Author: Michael Sheldon
A squire can't become a knight without first completing a "randomly"
assigned task. Unfortunately, I found the actions needed to complete
the task to be the random ones.
Terse room descriptions can work, if done well. Here, too many of
them are short and generally flavorless. The majority of the rooms are
described as, "Here are the objects, here are the exits." They could
really use some variety and a little bit of color, even if they're not
the foundation of major puzzles. The start room and monastery have a
bit of flavor and it's a shame that more of the rooms weren't like them.
The story is nothing original, but I don't hold this against the game.
Its puzzles, on the other hand, are its major weakness. One is
imaginative, with two possible solutions. The others are boil down to
stale give-item-to-person puzzles, with one of them standing out as both
disgusting and completely unclued. Without reading the walkthrough or
the author's mind, only the most stubborn of flailing will allow you to
finish this game.
The comings and goings of NPCs used basic library functions when they
really ought to have been spruced up a bit for effect. The same applies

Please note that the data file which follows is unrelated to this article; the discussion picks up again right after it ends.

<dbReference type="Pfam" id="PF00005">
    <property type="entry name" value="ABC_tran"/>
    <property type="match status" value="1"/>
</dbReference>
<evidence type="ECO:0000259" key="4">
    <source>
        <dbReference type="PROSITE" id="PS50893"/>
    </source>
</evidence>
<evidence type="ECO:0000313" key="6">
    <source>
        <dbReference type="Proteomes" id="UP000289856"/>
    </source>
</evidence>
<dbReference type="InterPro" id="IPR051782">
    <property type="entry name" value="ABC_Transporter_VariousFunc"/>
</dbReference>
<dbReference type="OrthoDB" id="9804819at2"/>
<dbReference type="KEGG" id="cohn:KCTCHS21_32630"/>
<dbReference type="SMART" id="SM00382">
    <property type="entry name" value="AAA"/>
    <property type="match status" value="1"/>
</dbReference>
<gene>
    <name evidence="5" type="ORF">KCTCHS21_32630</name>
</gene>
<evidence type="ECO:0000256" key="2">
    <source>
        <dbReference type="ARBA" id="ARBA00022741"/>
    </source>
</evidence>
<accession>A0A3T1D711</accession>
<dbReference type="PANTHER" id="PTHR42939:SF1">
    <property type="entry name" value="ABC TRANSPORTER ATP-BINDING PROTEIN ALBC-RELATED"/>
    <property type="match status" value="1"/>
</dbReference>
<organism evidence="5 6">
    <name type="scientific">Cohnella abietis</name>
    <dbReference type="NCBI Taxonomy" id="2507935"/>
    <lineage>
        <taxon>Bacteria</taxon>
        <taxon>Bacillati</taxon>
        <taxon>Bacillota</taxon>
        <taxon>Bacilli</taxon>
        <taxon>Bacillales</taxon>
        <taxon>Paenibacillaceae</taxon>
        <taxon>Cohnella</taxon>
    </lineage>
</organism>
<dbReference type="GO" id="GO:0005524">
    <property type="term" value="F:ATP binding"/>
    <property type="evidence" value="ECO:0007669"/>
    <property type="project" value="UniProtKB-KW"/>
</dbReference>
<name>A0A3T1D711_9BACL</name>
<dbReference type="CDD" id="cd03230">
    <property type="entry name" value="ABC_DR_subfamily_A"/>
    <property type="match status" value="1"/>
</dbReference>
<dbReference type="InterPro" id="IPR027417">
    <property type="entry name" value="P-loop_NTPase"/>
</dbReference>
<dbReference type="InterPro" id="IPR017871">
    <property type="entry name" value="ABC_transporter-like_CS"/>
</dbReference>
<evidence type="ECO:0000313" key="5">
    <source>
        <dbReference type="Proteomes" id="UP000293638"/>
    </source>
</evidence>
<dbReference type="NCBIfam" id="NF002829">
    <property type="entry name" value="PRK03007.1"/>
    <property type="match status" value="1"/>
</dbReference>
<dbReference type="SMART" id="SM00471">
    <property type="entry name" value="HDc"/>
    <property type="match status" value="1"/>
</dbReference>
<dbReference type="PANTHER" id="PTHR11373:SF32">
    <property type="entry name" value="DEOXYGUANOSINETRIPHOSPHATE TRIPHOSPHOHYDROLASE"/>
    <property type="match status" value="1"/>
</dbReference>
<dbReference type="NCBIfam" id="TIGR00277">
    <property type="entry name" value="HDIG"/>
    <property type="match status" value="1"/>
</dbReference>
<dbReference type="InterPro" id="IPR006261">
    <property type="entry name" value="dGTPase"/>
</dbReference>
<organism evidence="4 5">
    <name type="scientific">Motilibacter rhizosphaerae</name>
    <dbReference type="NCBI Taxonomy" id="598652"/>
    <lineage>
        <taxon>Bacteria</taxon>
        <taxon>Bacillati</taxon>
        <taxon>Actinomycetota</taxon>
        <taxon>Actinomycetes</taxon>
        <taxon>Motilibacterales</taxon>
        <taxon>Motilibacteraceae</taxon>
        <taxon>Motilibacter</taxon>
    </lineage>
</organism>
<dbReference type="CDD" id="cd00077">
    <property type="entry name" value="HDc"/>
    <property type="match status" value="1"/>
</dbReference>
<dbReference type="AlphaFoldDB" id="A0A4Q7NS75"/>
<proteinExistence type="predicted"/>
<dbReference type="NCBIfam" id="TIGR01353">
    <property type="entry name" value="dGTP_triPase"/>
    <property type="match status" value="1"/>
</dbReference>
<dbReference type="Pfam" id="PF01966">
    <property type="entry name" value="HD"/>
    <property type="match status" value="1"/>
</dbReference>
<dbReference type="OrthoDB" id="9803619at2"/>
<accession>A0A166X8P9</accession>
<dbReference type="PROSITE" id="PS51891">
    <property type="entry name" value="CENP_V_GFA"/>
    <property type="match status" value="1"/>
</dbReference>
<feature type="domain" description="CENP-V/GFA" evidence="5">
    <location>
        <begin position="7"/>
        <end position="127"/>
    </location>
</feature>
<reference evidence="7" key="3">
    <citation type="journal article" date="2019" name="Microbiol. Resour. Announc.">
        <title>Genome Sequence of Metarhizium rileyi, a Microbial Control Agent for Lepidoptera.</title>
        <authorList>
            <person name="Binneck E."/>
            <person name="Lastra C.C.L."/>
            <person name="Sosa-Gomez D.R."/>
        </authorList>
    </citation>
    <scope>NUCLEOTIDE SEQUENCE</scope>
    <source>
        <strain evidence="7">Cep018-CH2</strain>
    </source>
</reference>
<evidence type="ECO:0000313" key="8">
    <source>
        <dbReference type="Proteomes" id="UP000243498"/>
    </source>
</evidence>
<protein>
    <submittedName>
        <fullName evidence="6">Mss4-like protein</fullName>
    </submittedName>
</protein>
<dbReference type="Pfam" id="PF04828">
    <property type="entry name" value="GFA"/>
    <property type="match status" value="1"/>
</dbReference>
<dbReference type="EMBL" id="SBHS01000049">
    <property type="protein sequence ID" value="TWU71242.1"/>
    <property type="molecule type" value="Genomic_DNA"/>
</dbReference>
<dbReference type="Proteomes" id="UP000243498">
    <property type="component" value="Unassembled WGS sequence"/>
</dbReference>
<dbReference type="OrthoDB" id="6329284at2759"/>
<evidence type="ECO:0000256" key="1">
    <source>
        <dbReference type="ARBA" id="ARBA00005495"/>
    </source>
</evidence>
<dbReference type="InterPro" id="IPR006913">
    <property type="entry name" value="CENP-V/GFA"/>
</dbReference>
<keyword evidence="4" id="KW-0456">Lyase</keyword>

to some of the denial messages. For instance, when I tried to pick up
the cat, the response was, "You can't have Picklebird." Well, why not?
I also found some of the major scenery items mentioned in room
descriptions to be unimplemented. Never underestimate the value of
minor implementation details.
The armourer puzzle set a level of expectation that the rest of the
game failed to live up to. Then I encountered the unclued puzzle
mentioned above and became even more disappointed. Additionally, the
game lacks polish and attention to detail. Too many things are stock
responses, though I appreciated the more fleshed-out implementation of
Brother Lee, with his randomized response to generic topics.
Solving the armourer situation with the appropriate object. A decent
puzzle that fits in the framework of the game. The bugle, its location,
and its alternate use are all appropriate. Also finding out that there
is a clever, alternative solution to the armourer puzzle.
Reading the walkthrough and discovering what I had to do to "reveal"
the secret of the Chi'monk. Really, his "secret" was obvious. The
solution was anything but.